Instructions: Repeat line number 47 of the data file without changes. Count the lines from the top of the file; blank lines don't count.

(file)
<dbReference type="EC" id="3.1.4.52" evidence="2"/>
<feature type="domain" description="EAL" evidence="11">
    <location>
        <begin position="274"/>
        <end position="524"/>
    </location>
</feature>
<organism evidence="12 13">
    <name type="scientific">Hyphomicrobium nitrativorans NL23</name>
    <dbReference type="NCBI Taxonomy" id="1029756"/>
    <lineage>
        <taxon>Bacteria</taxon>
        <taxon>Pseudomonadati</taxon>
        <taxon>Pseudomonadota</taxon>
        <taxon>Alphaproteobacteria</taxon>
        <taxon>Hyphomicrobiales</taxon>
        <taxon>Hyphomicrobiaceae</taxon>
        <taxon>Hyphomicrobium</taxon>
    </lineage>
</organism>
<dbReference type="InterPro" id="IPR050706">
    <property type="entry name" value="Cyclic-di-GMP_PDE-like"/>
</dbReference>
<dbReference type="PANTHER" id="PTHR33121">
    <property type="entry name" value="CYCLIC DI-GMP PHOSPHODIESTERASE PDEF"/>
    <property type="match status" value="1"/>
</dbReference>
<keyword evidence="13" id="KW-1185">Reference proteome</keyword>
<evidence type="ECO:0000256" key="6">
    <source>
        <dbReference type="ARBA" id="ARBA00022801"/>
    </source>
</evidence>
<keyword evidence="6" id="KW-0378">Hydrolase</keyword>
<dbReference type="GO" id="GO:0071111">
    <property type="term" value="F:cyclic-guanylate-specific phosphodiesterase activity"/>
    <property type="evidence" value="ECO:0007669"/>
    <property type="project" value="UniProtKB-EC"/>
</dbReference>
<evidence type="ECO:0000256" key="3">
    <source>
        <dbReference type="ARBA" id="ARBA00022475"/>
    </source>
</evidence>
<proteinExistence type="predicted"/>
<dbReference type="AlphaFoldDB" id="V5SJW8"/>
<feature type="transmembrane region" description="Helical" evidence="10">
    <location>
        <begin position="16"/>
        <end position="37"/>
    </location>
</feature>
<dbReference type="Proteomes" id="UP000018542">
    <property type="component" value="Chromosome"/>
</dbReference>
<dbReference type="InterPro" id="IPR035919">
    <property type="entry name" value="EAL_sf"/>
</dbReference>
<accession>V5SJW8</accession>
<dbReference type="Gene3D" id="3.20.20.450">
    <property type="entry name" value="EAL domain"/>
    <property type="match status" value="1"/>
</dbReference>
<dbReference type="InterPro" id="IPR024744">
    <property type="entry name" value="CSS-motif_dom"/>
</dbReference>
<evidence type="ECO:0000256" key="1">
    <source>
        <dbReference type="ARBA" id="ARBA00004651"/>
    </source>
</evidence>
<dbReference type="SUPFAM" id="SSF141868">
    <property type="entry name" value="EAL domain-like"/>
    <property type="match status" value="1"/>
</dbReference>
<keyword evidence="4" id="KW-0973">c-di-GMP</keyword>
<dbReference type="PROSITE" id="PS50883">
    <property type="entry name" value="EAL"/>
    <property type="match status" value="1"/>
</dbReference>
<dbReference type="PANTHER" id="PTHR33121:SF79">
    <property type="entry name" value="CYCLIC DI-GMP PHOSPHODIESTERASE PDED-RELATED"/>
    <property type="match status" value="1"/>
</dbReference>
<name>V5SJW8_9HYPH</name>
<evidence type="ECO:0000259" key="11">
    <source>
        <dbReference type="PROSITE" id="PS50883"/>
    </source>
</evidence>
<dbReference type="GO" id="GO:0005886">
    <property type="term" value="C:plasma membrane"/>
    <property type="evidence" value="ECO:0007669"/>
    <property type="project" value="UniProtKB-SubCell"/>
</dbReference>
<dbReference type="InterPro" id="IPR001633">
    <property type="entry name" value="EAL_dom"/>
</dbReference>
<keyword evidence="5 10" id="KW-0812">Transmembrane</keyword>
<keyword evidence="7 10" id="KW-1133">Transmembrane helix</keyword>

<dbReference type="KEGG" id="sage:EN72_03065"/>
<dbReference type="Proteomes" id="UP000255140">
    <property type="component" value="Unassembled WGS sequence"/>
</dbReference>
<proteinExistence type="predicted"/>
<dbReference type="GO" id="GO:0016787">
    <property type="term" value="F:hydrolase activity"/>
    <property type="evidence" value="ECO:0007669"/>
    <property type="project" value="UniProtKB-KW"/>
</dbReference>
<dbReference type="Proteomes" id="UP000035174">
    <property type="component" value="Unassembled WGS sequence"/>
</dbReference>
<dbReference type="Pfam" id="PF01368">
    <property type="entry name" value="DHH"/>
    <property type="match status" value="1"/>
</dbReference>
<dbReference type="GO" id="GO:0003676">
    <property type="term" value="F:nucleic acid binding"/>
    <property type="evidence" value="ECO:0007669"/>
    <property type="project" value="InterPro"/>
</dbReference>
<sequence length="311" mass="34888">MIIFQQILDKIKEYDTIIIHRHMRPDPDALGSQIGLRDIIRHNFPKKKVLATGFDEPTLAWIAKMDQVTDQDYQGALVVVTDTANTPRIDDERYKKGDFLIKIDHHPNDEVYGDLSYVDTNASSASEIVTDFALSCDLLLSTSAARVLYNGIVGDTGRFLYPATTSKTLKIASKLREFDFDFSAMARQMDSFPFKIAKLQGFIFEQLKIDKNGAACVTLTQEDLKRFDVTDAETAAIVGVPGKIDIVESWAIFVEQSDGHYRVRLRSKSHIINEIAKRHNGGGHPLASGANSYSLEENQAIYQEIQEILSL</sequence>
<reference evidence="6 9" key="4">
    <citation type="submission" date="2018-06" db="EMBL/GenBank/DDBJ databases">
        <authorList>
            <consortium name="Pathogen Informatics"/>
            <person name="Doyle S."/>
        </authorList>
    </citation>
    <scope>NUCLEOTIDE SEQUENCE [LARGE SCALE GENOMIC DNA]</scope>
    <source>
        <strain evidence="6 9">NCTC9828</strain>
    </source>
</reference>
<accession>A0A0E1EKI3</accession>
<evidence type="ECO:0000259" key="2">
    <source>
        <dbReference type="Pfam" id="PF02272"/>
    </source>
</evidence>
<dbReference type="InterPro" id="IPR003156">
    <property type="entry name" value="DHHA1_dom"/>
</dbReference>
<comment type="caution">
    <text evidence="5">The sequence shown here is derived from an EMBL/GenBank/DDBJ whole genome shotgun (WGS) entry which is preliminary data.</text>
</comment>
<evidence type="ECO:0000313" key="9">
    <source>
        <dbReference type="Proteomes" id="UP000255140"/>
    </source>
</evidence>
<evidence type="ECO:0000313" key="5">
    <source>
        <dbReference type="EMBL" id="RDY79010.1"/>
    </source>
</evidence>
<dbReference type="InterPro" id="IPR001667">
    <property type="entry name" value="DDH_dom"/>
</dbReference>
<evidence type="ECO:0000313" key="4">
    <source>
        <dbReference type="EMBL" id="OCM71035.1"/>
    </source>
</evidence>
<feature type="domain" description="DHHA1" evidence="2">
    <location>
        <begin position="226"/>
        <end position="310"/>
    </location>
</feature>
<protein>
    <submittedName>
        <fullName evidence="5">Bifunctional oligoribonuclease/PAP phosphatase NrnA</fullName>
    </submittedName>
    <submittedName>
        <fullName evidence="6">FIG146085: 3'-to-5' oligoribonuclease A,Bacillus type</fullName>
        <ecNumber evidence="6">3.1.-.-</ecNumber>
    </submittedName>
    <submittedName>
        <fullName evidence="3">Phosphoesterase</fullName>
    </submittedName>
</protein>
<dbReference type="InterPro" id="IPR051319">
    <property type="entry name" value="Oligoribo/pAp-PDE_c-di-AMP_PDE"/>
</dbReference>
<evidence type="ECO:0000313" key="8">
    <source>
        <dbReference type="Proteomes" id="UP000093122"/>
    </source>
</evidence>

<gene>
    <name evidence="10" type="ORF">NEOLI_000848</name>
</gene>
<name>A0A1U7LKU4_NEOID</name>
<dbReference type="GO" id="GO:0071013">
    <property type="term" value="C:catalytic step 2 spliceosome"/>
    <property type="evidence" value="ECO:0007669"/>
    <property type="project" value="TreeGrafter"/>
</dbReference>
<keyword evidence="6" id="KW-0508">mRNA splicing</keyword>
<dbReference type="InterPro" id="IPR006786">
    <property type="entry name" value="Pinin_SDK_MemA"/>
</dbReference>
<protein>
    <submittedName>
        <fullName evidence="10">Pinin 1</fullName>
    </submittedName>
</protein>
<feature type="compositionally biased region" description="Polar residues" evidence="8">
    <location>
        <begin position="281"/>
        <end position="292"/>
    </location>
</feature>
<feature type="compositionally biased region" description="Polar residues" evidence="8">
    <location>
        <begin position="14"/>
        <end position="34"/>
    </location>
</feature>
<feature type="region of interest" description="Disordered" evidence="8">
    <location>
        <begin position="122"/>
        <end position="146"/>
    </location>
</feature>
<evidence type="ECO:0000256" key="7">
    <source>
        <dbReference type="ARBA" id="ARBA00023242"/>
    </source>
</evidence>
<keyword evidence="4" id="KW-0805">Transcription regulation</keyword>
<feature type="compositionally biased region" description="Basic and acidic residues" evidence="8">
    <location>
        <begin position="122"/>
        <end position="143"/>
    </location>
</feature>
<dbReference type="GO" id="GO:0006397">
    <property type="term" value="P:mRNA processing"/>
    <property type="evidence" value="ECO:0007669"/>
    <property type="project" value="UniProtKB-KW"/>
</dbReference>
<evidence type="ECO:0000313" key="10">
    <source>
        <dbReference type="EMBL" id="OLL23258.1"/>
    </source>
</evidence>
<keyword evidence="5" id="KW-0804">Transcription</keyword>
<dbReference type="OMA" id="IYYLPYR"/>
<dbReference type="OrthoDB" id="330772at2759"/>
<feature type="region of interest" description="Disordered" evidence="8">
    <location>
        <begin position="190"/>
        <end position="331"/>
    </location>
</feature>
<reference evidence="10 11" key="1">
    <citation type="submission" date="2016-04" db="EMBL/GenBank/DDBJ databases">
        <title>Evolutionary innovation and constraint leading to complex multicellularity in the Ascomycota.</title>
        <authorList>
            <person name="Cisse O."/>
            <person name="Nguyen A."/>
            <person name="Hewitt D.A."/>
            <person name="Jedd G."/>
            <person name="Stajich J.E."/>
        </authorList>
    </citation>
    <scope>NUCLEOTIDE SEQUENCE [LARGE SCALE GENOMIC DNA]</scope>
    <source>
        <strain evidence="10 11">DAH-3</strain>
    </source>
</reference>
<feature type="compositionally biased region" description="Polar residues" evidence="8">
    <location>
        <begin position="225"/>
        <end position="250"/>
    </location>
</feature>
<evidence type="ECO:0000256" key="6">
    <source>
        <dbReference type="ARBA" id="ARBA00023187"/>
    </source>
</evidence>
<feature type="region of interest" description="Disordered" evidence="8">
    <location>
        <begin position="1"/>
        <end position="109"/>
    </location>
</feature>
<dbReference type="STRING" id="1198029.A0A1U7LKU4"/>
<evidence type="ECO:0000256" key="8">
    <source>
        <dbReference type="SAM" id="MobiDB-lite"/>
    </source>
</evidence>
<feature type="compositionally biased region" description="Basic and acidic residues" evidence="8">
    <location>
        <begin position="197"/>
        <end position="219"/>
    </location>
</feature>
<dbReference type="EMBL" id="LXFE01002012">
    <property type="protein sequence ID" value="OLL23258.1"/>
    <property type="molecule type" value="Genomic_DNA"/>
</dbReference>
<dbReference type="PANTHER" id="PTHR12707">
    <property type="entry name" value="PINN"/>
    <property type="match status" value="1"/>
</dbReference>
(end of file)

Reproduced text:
<feature type="transmembrane region" description="Helical" evidence="10">